I have a few beautiful and interesting pieces of history. My personal favourite is the story of Adolph Gysbert Malan, better known as Sailor Malan, born in Wellington. It was unexpected to find this young man who at the age of 14 became an officer cadet in the South African Merchant Navy. His “Ten Rules of Air Fighting is still used today. He went on to become one of the best pilots from African soil, but more than that a freedom fighter!

6. How does a museum help us to transform how we see the future and reflect and shape our society?

Museums should teach us not to repeat the mistakes of the past. People should see Museums as an institution where difficult and controversial topics can get a platform. The sharing of information is very important.

7. What lessons does Wellington Museum help us learn from past events – the wonders as well as the tragedies?

The biggest lesson I think is the one of the Forced Removals. For me it was the forgiveness that the people showed. Imagine how you would feel if you arrived at your house one evening after work and your neighbour’s tell you that you no longer lived there!

In this tragedy there was the wonder of how resilient people are. People knew they had to fight to create a new life. The importance of education was also one of the biggest triumphs during the Forced Removals. Most of the children of these people affected changed their circumstances by furthering their studies and using the setbacks as stepping stones to success.

8. Does Wellington Museum succeed in creating a sense of community by providing an environment where we can celebrate our collective heritage?

This will always be a work in progress. The past years have seen the scale tip in both directions. We work towards people taking ownership of their heritage and sharing it with the world. The whole idea of using storytelling is therefore important, because people tend to think that their own story is not important.

From an exhibition point-of-view we also try and make the Museum inclusive to all cultures.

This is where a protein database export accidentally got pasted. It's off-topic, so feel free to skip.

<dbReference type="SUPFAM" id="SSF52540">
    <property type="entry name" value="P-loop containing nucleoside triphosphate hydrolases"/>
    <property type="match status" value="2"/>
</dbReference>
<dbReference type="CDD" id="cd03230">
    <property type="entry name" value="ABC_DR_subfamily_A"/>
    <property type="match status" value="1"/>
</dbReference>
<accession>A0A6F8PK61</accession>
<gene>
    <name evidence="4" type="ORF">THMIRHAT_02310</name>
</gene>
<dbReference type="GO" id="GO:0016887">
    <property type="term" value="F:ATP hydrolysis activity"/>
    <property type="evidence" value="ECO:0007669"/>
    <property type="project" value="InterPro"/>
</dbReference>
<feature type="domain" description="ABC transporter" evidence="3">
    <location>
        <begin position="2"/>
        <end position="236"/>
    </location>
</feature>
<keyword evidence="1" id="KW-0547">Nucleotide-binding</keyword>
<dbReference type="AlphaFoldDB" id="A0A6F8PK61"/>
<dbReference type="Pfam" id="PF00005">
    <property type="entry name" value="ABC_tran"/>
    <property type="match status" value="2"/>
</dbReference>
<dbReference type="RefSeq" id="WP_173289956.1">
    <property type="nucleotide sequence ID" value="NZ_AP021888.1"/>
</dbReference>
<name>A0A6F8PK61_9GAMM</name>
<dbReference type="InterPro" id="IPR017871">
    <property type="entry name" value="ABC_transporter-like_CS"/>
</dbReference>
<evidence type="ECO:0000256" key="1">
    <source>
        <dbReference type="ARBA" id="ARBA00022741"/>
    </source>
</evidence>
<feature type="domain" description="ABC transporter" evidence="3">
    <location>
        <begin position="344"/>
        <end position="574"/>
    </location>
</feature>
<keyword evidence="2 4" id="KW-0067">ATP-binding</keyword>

This is a challenging and time-consuming exercise.

We do see local people coming into the Museum and the effect that the visiting experience has on them when they resonate with an exhibition, or a story is heart-warming.

9. Is the rise of technology a challenge and danger to the museum?

I think there was the initial scare of technology taking over the physical visit to the Museum. However, technology was a huge asset to the Museum during the Covid-pandemic. We were able to do educational programmes digitally, for example. This took some initiative and initial training, but technology was the extension of what our programmes were all about.

I also think that technology should be used in more of our exhibitions to enable interaction especially with the younger generation.

10. How can the community and public assist and contribute to the museum? How can we get involved?

By sharing stories and old photos, especially family photos, sport events and other event photos. Photos usually tell a story, and it is easy for people to connect to a photo. Technology makes it easy to send a voice note together with a photo and we will re-type and edit it to give context to the information.

Share something as ordinary as your Covid-19 recovery story, or the recipe that you use most in tough economic times, or your life as a scholar or student in Wellington.

Your experience today, will be someone’s history in 30 years. Do not underestimate what you have to offer. Tell people about the Museum.